corporation tax is paid on profits, not sales, for a start.
That KPMG’s Chris Morgan felt the need to clarify this point in Tax Journal got me thinking. It seems that, in the wake of the recent spate of corporate tax scandals, there’s a confluence of opinion between the general public and many tax scholars. The first group assume, intuitively, that a company that makes a lot of sales in the UK should have a corresponding tax liability here, and are shocked to find that it doesn’t. Many in the second group (see, for example, the Mirrlees review [pdf]), have long argued that, in Michael Devereux’s words [£], “a good case could also be made for a reform that allocates taxes on profit according to where sales are generated.”
There are two ways in which a move to sales-based taxation might work. One would be, as the Mirrlees review authors advocate, to stop using profit as the basis of taxation altogether, replacing it with a VAT-style sales tax. The other would be to keep using profits, but through a unitary approach, apportioning a firm’s global profits between countries in proportion to its sales. This specific proposal (to rely only on sales) was mooted by some speakers at a Tax Justice Network conference in Helsinki earlier this year (although I can’t find it in the presentations).
Here are some arguments for and against such reforms – some familiar, some my own invention. I’m going to exercise my academic’s right to make a few observations, but not to come down on one side or another. [Edit: I tweaked the list a little bit to make clear that I’m summarising viewpoints, not expressing my own opinion]
The arguments in favour
- Corporate income tax is economically the worst kind of tax. It distorts incentives, discourages economic growth, and has a deadweight loss. Tim Worstall made this case in the comments here on Tuesday. If this is true, the corporate income tax at present is one of those trade-offs between economic efficiency, administrative practicality and fairness…
- …but it’s not as fair as you might think. Companies are not natural people, so the incidence of corporate income tax ultimately falls on their workers, consumers and shareholders. By taxing profits, a government leaves the firm’s management (and ultimately the market) to decide how to allocate that incidence, rather than choosing itself, and some evidence suggests that the incidence falls more on workers and consumers than shareholders (although the evidence is mixed [pdf])…
- …and it’s not that practical either. Because of the complexity of multinational companies today, and the growing porosity of geographical borders to services and assets, corporate income tax on the basis of transfer pricing is too complex to enforce. It would be better to use something less mobile and more tangible to divide up the tax base between countries and make it harder to avoid. One basis to do this would be sales.
- Because of tax competition, corporate income tax rates are falling, and tax bases are shrinking, around the world (except perhaps in countries like India and China?). If that trend continues, then, like it or not, this tax’s days are numbered.
- How about this, based on China’s approach to transfer pricing? Profits aren’t allocated very well by the global economy, so they aren’t a good basis for distributing taxing rights. Currently, China takes into account ‘location specific advantages’ to correct for what it sees as an under-valuation of China’s contribution to a firm’s value-added.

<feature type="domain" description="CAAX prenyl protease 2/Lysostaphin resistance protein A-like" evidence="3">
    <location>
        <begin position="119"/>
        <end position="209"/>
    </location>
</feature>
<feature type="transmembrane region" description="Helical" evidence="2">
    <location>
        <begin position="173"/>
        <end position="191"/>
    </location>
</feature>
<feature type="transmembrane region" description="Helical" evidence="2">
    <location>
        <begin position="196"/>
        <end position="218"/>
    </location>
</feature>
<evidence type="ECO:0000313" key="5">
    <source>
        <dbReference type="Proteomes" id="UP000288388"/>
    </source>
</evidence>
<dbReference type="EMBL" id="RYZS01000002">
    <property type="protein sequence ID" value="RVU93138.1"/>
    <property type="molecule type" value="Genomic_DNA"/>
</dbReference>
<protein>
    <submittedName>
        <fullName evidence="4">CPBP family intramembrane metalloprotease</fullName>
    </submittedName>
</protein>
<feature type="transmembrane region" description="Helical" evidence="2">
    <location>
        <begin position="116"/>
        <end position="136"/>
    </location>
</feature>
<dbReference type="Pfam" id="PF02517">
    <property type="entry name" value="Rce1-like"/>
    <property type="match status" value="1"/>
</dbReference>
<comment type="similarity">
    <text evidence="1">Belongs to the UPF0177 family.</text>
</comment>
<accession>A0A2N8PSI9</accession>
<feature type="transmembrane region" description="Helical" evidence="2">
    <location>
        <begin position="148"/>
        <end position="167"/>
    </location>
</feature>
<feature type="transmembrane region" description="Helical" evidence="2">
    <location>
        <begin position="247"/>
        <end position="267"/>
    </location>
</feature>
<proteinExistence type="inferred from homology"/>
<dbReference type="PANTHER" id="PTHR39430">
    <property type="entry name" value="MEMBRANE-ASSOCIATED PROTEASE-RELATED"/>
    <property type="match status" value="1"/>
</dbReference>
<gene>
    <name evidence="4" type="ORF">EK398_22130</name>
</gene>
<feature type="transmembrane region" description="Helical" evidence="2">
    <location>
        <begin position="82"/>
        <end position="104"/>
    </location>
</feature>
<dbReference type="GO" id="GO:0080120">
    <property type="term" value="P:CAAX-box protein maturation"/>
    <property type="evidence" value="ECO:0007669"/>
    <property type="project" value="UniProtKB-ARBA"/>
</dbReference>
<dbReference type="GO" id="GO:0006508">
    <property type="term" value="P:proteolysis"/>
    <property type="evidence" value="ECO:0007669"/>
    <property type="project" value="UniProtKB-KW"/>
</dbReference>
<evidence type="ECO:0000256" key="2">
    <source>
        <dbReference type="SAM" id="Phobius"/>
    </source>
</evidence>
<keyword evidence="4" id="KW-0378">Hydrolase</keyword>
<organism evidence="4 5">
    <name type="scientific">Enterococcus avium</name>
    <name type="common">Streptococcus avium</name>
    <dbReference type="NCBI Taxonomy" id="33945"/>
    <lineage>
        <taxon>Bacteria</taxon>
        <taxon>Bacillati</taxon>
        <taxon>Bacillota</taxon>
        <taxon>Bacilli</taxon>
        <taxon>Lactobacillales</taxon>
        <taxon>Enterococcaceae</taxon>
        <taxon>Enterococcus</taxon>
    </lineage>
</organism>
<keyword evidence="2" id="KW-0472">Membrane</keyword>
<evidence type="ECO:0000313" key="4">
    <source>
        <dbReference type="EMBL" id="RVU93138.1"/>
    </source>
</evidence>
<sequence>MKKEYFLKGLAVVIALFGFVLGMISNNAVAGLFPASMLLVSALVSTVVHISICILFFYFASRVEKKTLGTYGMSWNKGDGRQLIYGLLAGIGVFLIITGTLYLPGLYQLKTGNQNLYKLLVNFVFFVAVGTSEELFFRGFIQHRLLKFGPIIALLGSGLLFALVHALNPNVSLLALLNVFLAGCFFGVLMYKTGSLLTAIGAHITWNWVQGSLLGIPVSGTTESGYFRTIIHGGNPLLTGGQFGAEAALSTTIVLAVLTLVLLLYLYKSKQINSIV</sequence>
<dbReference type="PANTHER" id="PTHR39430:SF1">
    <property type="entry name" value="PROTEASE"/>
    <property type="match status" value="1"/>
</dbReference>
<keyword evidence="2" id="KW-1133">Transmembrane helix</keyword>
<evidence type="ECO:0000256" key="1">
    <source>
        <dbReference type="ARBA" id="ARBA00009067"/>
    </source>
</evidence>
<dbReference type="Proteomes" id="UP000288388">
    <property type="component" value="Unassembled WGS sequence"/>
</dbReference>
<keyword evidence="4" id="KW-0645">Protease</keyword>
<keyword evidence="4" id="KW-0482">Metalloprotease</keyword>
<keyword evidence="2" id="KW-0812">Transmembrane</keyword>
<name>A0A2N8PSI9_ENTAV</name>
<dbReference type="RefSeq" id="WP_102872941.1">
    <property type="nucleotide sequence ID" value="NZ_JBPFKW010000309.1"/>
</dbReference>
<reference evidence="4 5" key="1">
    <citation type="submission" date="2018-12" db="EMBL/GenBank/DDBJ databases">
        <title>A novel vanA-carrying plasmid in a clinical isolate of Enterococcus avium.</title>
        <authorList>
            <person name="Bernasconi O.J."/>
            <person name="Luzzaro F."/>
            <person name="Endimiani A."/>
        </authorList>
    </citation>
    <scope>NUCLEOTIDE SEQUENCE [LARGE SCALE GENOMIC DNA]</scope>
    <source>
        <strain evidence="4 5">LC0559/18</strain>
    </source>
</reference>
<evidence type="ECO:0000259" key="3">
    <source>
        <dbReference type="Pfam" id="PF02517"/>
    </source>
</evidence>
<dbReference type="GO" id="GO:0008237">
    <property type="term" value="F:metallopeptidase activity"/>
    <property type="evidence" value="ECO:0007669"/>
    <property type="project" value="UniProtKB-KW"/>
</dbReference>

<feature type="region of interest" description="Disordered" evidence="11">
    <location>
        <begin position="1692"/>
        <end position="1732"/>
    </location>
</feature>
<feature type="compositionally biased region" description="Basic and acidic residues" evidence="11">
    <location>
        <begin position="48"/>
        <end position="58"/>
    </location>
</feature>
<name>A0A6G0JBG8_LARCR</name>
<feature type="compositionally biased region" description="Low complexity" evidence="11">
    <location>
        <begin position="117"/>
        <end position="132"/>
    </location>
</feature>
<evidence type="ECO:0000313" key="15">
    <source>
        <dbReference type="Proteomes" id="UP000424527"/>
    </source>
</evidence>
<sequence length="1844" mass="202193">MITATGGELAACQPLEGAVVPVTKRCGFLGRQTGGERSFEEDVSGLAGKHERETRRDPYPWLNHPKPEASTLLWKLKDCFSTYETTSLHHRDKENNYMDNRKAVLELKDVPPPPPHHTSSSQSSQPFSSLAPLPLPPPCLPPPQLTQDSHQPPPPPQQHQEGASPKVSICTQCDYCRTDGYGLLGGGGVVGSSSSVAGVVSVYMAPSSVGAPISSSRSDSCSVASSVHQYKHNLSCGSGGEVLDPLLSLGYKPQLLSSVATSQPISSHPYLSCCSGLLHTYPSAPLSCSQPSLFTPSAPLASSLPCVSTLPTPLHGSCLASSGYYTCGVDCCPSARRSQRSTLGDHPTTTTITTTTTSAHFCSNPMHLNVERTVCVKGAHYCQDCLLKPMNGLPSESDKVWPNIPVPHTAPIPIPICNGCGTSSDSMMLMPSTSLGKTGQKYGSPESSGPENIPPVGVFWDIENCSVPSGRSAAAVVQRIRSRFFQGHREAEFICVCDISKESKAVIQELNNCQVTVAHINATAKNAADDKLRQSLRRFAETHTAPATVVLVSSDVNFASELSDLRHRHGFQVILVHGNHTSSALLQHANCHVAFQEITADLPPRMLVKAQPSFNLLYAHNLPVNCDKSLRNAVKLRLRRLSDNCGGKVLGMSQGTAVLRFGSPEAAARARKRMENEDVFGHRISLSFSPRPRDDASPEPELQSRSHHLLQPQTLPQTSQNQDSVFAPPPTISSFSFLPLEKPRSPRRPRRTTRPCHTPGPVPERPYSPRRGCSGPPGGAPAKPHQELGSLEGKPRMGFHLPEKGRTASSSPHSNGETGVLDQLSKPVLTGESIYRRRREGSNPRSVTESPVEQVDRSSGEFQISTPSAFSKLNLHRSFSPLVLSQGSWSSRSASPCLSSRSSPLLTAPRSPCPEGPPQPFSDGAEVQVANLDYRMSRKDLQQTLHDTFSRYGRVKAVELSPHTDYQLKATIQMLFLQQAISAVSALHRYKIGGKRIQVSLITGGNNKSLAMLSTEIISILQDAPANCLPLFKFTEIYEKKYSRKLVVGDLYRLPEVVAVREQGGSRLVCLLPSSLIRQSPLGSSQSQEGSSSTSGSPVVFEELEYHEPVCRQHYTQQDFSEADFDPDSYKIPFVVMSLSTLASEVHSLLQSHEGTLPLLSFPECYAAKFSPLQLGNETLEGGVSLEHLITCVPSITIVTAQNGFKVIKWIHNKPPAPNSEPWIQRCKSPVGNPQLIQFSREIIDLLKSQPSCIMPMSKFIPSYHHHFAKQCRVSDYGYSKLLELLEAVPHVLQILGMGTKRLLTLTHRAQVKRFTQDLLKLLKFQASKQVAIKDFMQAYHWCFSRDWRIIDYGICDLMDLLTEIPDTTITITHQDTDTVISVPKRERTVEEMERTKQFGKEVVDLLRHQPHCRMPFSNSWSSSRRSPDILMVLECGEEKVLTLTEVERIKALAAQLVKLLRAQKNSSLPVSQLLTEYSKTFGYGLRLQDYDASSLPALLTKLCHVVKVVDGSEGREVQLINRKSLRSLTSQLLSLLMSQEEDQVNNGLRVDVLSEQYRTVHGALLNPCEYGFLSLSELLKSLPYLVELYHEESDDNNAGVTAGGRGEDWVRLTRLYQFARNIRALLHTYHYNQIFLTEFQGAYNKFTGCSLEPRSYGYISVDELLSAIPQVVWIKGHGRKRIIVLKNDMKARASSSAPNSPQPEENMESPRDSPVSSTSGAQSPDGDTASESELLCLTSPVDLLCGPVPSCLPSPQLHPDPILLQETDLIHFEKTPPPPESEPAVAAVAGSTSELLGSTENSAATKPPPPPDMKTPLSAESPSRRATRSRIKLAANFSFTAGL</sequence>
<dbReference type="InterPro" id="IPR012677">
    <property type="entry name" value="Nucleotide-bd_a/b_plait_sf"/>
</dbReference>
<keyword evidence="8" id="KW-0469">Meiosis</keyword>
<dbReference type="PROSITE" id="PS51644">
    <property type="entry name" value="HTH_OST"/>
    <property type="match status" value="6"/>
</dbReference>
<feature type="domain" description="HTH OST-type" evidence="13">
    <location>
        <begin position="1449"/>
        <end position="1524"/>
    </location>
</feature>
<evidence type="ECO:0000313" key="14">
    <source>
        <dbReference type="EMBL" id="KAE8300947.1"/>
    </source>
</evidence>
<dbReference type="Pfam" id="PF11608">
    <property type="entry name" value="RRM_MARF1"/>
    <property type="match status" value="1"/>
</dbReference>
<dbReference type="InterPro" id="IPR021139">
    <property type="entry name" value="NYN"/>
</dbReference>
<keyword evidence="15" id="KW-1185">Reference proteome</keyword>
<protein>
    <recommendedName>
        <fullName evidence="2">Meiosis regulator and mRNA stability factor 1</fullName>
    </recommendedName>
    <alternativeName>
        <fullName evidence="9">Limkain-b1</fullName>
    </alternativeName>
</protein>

The arguments against
- The public don’t really want a sales-based allocation of tax. Right now, there’s outrage because of the lack of correspondence between some companies’ sales and tax payments. That’s because consumer brands have the biggest consumer profile, so they make the best stories. But what of companies with a large manufacturing or product development base in the UK? Intuitively, public opinion would expect a lot of tax revenue from this too. To survive the ‘intuitive outcomes’ test, a tax on companies needs to reflect the contribution of different parts of the business, including sales, assets and workforce (that argument tends to support a three-factor formulary apportionment).
- Corporations are citizens, legal entities in their own right, not just clusters of individuals. As a result, they have certain rights and privileges, not least those resulting from limited liability. Conceptually, it’s important that they pay taxes on their income in the same way that other citizens do. I remember a letter in the Financial Times a couple of years ago, which argued that the share of a person’s income that is ‘taken’ as tax is better seen as a contribution to the state in return for its role in generating that income – a fee for the education, infrastructure, rule of law and suchlike without which companies and individuals would not be able to generate that income.
- Taxing on the basis of sales will hurt developing countries, because most multinational companies make most of their sales in developed countries, where the consumer market is biggest. Shifting to a sales-based approach would shift the balance of taxing rights away from developing countries, in which many companies have their factories, mines and plantations, but not their sales. (It might be possible to mitigate for this by using a ‘global Value-Added Tax’ levied on export sales from developing countries at the same rate as domestic sales, but this would mean transfer pricing was still with us!)
- Even if corporation tax were eliminated, it would be politically unfeasible to raise other taxes on workers, consumers and shareholders enough to compensate. Similarly, if there were a shift to a sales-based allocation of taxing rights, developing countries would struggle to levy new taxes on businesses to make up for the revenue they lost.
What do you think? Any arguments I’ve missed or mischaracterised? Which do you find most persuasive?